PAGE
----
Sun glints off the roofs of brick-white houses, the entire landscape a yellow haze of sunset. The train rumbles along wooden tracks and hard steel rails, high above cookie-cutter neighborhoods. The people there, they probably don’t look up to see the puffs of white clouds floating above them. Someone once told me that white and black were the absence of color – cotton candy without the pink, bubble baths without glistening, quivering rainbows. These clouds are so white, so big, so ethereal that they’re like holes in the great blue mass of sky. When we were kids, we used to color on white sheets of paper – blue for the sky, green for the grass, yellow for the sun, but we simply drew the scrolly outlines of clouds and left them blank. The absence of color.
Maya Angelou died this week – the same day I saw New York for the first time – careening in by train and standing there in Penn Station letting the masses of people wash over me. Washington DC is diverse, yes, but New York is different. Caucasian, African, Chinese, British, Czech – callous, refined, hipster, gangster, man in the black suit on an iPhone, girl in running shorts staring at the reflective metal above her head. In DC, we can peg a person’s class by how they dress, what time they ride the Metro, posture, social face, or lack thereof. I’d heard that in New York there are no social faces on the subway, and there are no classes either, really They live their lives in public – on the subway, in the park, walking beside you on the street. The girl in business casual slumped over her phone in a subway seat, the young guys with braided beards and skinny jeans laughing by the doors, and the construction worker with her yellow hard hat slung over her shoulder like a purse.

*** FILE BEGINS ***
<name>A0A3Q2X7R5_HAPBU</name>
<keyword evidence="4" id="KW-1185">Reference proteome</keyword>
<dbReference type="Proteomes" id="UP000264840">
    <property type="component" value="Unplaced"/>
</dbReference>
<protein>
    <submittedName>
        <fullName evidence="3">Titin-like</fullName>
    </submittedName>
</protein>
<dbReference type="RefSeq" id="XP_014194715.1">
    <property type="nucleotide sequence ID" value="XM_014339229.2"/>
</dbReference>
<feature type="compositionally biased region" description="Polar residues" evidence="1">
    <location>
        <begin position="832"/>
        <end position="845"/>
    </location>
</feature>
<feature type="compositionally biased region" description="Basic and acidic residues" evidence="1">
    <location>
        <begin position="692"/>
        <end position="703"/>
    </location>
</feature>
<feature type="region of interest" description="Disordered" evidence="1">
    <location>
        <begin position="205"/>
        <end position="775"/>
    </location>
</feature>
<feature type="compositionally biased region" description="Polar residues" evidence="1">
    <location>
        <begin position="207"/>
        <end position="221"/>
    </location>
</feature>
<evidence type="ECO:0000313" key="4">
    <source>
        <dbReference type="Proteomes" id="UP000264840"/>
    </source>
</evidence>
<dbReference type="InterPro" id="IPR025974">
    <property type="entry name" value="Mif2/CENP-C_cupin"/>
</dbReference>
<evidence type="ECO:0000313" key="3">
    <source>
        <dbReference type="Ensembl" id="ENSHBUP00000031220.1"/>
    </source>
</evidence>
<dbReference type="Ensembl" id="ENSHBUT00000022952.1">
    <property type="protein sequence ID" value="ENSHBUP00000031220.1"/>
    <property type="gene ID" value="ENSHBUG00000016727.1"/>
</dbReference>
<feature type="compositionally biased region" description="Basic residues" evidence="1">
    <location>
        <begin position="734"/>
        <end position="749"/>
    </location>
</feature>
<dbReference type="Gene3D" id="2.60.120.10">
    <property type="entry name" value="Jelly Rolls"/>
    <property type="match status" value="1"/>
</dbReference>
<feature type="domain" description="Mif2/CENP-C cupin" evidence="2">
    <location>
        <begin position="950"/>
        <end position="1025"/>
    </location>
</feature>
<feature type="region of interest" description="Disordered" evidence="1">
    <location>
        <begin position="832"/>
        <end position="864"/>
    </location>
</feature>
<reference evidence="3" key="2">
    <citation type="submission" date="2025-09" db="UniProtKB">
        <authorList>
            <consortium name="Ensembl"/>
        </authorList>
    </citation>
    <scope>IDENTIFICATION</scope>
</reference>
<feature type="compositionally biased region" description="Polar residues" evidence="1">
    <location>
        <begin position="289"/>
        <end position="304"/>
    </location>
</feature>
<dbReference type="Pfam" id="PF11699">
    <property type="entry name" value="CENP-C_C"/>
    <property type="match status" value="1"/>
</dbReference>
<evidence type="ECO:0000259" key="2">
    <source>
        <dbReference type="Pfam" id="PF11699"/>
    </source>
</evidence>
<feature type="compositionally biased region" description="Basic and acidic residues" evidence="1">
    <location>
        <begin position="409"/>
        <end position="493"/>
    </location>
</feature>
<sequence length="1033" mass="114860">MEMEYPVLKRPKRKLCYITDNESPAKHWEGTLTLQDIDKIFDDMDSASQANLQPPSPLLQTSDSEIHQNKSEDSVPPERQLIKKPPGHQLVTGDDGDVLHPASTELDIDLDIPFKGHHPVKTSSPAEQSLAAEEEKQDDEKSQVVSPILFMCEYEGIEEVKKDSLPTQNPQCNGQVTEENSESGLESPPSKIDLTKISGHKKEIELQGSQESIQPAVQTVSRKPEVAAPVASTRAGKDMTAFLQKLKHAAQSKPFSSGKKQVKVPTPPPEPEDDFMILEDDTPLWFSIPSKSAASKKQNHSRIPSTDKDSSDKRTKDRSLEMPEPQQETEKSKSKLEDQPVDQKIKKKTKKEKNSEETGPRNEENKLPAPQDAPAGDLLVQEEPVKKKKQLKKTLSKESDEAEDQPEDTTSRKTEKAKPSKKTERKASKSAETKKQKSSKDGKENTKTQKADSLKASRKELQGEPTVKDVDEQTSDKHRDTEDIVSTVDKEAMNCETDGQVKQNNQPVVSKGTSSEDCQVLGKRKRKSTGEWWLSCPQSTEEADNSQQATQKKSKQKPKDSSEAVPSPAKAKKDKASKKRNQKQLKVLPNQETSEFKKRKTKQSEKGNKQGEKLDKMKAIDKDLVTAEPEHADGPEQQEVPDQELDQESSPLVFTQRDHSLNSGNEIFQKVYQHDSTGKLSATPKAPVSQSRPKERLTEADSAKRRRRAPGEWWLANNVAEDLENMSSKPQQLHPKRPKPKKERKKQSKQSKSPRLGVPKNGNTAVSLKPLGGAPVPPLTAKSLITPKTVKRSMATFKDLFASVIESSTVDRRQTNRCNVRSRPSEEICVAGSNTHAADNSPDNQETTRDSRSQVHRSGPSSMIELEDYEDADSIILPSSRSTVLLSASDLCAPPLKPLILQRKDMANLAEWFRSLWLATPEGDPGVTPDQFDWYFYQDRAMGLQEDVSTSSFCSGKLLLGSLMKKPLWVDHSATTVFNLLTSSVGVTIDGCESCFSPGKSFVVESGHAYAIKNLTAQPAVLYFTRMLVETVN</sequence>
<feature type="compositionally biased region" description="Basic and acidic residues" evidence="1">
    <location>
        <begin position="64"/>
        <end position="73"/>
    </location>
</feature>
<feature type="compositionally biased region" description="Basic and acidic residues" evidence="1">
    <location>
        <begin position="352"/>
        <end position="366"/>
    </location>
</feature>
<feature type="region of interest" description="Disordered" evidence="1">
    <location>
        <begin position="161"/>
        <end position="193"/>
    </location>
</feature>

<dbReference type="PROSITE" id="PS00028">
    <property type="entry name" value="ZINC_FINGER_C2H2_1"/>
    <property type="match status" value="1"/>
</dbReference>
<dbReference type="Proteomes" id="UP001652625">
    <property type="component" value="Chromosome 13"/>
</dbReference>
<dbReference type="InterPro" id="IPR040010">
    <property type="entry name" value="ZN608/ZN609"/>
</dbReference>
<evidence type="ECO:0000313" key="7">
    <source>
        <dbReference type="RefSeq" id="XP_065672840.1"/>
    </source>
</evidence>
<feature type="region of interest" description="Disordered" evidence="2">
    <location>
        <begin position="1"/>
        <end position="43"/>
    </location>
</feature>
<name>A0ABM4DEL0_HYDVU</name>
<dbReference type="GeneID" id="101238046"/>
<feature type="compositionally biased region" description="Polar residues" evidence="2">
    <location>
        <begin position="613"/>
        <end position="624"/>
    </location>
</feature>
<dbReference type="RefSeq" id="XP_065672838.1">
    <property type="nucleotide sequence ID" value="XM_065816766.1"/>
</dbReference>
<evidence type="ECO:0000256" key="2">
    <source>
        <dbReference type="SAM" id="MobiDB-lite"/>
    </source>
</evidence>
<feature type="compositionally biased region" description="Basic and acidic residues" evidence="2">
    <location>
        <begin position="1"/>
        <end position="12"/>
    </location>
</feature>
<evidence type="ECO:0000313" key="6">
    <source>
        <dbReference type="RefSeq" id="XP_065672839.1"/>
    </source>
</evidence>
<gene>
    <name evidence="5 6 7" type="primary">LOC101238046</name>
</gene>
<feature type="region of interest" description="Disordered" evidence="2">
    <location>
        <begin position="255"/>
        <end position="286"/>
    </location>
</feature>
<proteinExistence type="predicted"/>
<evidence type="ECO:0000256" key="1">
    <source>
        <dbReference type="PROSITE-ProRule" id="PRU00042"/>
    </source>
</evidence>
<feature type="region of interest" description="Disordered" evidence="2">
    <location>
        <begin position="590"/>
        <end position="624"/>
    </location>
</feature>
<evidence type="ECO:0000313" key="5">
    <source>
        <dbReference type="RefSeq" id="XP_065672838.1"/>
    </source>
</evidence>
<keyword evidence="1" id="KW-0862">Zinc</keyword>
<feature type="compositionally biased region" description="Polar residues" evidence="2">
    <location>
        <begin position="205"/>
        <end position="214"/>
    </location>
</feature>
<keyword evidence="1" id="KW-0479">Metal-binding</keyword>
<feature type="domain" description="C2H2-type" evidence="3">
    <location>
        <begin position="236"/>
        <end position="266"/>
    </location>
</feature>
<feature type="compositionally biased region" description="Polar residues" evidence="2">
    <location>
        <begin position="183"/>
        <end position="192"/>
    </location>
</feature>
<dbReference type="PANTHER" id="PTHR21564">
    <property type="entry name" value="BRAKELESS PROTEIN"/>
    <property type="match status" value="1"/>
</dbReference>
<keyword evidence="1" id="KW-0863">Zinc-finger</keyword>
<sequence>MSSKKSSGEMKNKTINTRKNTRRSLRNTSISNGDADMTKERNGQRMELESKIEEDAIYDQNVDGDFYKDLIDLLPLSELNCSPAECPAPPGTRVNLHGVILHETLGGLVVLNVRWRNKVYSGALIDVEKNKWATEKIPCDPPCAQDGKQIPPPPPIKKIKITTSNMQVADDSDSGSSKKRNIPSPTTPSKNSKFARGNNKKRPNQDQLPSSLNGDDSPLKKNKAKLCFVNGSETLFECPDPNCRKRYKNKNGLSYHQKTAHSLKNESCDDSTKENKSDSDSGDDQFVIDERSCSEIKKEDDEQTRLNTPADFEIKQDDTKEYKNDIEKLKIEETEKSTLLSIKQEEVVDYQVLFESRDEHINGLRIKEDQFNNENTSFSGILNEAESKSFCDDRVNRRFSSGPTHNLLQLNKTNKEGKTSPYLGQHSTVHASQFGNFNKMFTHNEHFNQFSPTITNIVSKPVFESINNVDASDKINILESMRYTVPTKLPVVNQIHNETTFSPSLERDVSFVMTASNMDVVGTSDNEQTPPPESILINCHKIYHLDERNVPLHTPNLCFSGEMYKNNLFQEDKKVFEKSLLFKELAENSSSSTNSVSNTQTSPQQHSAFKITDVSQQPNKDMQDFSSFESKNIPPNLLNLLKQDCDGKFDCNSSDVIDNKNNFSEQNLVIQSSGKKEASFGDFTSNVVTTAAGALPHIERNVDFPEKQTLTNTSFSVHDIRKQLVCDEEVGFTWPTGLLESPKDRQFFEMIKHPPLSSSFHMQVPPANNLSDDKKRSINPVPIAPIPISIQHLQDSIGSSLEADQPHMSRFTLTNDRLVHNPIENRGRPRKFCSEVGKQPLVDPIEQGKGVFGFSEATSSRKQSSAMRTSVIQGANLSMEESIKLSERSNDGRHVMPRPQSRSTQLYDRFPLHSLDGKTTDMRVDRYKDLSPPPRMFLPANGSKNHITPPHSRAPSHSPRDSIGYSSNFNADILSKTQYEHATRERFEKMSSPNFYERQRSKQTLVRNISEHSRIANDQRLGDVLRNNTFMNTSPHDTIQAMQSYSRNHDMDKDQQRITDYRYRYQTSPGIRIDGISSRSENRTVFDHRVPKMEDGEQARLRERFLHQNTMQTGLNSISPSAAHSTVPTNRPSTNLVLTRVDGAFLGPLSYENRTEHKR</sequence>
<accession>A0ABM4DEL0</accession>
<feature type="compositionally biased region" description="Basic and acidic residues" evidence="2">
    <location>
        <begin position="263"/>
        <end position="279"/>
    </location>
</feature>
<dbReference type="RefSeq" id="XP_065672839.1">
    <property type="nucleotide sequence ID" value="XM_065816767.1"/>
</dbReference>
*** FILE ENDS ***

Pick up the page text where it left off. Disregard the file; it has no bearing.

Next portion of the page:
It’s another world, New York City – quirky, off-putting, surprising, rawer than you might expect. It reminds me of London – the sidewalk curbs loaded with people waiting to cross at all times of the day. I walk with the crowds every morning and evening on my way in and out of Georgetown, but in New York City and London I walk with them all times of day or night. There are always people. I want to cap that sentence off with a descriptor because it feels incomplete to say that there are always people without assigning them a specific place or action, but in New York City, there are always people.
I’m rather ashamed to say that I’ve never read any of Maya Angelou’s work. Yes, yes, standard high school curriculum and all that jazz aside, I still have her name on my never-ending to-read list. Everyone I know has written eloquent tributes to her on Facebook, or used 140 characters of profound thought on Twitter to describe the writer who changed their world. She has not yet changed my world, and given my ignorance about her work and the broken wireless on this train that prevents me from Googling her famous quotes, I’d probably write a damned awful tribute to her. But that doesn’t stop me from admiring her ripples.
There are, of course, many famous people in the world. Some of whom, the world might even slow down to take notice of when they die. But when Maya Angelou died, the world came to a screeching standstill. My Facebook and Twitter feeds exploded. The girl in washed jeans on the subway was reading Angelou. Her black and white photo sits in the window of The Strand, staring out at passersby on the street. Everyone knows that Maya Angelou has departed this life, and in some strange way, her absence is like the puffy, colorless clouds that cut holes in the still blue sky. I admire the fact that one person will be missed by hundreds of thousands of people – there’s something beautiful and unifying in that simultaneous outcry of sorrow and respect. I’m afraid of being too verbose, but I cannot voice my admiration otherwise.
We often divide our lives into black and white, right and left, right and wrong. Pushing things into neat little categories or else we’ll be too quirky, too off-putting, too surprising, a little too raw. But the portrait of Maya Angelou in the Strand window is in shades of black and white that meld into gray, and as the world honors one of the century’s great writers, the girl is no longer afraid to read Angelou on the subway and the boy feels that he can finally express public admiration for the writer who changed his world. There are always people who can unite a divided generation regardless of how they dress, what time they ride the Metro, posture, social face, hipster, gangster and the like – Maya Angelou was one of them.